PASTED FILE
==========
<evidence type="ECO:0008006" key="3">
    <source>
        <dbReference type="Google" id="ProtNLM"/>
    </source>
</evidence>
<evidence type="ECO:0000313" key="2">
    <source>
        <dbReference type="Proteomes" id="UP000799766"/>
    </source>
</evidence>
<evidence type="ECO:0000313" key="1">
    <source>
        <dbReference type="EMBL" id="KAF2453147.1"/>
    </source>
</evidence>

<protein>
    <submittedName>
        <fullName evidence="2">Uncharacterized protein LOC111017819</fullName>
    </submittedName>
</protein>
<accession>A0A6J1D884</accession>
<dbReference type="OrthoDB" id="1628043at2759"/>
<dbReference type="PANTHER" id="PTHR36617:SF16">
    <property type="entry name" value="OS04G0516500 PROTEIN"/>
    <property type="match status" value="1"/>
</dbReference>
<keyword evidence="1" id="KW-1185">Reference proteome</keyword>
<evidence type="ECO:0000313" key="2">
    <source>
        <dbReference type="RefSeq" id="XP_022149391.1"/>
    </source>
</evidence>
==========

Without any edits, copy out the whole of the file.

<evidence type="ECO:0008006" key="3">
    <source>
        <dbReference type="Google" id="ProtNLM"/>
    </source>
</evidence>
<evidence type="ECO:0000313" key="2">
    <source>
        <dbReference type="Proteomes" id="UP000799766"/>
    </source>
</evidence>
<evidence type="ECO:0000313" key="1">
    <source>
        <dbReference type="EMBL" id="KAF2453147.1"/>
    </source>
</evidence>

<protein>
    <submittedName>
        <fullName evidence="2">Uncharacterized protein LOC111017819</fullName>
    </submittedName>
</protein>
<accession>A0A6J1D884</accession>
<dbReference type="OrthoDB" id="1628043at2759"/>
<dbReference type="PANTHER" id="PTHR36617:SF16">
    <property type="entry name" value="OS04G0516500 PROTEIN"/>
    <property type="match status" value="1"/>
</dbReference>
<keyword evidence="1" id="KW-1185">Reference proteome</keyword>
<evidence type="ECO:0000313" key="2">
    <source>
        <dbReference type="RefSeq" id="XP_022149391.1"/>
    </source>
</evidence>